At a time when academics and citizens are increasingly concerned with surveillance capitalism, Europe takes on a leadership role in the global transformation towards a digital future that treats users fairly. It fosters initiatives such as the right to repair, advances privacy and security policies such as the GDPR, and highlights citizens’ digital rights.
The emergence of digital rights and citizenship in the past two decades opens new avenues of politicization in technological realms and suggests new kinds of political subjectivities.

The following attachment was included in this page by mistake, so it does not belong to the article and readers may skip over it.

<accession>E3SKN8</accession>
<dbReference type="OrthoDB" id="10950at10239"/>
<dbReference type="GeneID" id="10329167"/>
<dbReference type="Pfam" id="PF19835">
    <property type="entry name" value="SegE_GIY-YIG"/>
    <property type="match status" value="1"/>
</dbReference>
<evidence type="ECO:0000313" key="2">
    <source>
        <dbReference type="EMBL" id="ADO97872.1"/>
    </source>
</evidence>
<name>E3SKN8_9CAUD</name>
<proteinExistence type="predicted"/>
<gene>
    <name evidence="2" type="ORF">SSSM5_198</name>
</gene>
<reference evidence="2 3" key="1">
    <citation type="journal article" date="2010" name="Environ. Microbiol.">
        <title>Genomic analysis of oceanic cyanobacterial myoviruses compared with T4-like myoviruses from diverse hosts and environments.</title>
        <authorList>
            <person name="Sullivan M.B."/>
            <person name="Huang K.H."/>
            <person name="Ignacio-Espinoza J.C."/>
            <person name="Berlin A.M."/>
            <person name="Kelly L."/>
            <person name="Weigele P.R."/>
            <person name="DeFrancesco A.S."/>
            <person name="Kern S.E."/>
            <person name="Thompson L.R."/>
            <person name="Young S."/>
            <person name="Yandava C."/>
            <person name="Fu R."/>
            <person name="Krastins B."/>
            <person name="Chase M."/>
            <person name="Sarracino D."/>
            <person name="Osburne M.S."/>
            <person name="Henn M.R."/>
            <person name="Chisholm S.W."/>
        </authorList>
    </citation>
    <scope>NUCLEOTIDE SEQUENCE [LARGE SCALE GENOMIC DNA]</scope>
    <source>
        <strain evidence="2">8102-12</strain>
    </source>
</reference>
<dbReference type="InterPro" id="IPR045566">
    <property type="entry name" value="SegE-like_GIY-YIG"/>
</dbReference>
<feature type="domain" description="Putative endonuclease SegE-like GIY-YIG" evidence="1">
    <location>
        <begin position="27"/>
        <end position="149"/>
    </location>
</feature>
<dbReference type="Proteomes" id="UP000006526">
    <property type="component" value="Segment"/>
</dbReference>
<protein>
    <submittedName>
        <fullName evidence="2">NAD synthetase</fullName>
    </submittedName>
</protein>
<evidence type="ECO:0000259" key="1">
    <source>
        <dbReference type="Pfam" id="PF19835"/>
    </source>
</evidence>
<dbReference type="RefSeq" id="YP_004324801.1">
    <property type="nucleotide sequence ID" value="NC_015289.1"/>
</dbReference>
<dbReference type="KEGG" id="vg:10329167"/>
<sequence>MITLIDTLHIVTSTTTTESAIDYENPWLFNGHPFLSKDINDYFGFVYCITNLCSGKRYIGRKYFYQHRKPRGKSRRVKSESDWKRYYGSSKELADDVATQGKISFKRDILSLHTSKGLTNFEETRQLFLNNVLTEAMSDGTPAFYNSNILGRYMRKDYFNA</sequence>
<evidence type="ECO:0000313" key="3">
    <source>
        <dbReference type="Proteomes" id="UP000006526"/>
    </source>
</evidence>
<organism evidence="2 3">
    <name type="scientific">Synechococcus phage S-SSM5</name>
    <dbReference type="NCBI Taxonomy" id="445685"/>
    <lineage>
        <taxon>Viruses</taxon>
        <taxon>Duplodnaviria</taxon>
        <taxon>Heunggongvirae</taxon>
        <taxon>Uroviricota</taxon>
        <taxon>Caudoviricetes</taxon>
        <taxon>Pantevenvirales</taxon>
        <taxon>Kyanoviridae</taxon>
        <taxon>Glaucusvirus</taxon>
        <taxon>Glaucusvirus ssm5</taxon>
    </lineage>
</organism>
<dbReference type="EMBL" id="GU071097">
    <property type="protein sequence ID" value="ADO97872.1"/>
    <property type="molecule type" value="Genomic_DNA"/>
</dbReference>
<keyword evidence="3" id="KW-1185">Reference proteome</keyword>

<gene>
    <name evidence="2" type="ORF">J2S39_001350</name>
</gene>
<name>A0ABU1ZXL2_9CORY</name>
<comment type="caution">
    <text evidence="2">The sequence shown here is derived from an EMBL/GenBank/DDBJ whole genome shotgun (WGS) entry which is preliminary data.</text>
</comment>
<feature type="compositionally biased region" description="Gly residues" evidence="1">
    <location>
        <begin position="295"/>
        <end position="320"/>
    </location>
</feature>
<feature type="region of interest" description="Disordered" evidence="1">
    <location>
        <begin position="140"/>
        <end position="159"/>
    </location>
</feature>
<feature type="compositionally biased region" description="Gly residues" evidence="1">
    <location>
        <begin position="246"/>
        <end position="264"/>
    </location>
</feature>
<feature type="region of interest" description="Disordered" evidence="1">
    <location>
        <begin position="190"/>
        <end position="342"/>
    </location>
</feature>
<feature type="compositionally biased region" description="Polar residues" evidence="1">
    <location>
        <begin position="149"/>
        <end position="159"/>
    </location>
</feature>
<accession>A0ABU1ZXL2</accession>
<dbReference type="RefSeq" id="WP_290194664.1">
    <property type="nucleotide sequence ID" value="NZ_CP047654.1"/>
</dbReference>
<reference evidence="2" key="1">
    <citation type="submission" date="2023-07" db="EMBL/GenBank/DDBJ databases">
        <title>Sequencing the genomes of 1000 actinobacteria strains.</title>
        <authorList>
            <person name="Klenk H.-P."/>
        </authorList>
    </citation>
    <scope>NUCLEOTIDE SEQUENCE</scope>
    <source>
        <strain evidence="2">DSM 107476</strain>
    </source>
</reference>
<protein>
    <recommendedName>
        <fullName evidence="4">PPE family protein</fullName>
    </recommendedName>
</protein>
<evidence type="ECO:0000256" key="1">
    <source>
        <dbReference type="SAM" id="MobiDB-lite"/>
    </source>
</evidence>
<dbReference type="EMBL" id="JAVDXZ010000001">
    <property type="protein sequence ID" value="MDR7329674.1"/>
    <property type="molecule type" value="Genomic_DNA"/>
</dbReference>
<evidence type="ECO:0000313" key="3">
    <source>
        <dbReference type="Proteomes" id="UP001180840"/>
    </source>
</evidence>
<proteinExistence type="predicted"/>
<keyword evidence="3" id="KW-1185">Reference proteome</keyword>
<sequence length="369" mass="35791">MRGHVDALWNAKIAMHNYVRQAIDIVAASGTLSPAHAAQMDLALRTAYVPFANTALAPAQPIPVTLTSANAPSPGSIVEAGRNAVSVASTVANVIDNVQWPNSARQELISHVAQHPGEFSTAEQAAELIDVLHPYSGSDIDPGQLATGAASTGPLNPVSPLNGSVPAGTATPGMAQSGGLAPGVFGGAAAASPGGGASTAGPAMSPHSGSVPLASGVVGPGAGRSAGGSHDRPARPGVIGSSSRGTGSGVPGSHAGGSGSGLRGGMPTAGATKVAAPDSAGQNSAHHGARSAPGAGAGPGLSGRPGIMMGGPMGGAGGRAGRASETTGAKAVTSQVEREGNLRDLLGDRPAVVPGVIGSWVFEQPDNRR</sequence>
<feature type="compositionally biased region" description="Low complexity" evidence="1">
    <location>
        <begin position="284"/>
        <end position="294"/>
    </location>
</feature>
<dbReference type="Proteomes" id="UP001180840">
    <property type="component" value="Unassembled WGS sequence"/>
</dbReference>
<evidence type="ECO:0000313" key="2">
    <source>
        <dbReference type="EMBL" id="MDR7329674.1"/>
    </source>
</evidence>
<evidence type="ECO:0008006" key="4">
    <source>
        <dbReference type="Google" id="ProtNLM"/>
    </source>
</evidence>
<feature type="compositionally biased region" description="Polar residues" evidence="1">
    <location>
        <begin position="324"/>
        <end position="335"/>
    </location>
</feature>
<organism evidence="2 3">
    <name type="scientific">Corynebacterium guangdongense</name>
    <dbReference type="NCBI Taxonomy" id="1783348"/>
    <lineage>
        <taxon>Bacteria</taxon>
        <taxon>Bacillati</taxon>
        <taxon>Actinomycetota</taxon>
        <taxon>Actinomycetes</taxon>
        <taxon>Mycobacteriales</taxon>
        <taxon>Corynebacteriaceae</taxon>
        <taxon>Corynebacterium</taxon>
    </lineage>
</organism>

However, the historical precedents of these developments have been little studied. In the 1980s and 1990s, enthusiasts across Europe started to take part in grassroots cultures of creative computing, as well as the participatory use of computers for experimentation, self-expression, or activism.
To proactively engage in the current technological transformation and successfully implement the values of participation, social inclusion, and bottom-up innovation in today’s technology policy, we need to understand these historical developments.
GRADE aims to build a robust and diverse network of researchers from across Europe who will integrate existing knowledge and work on new transnational projects.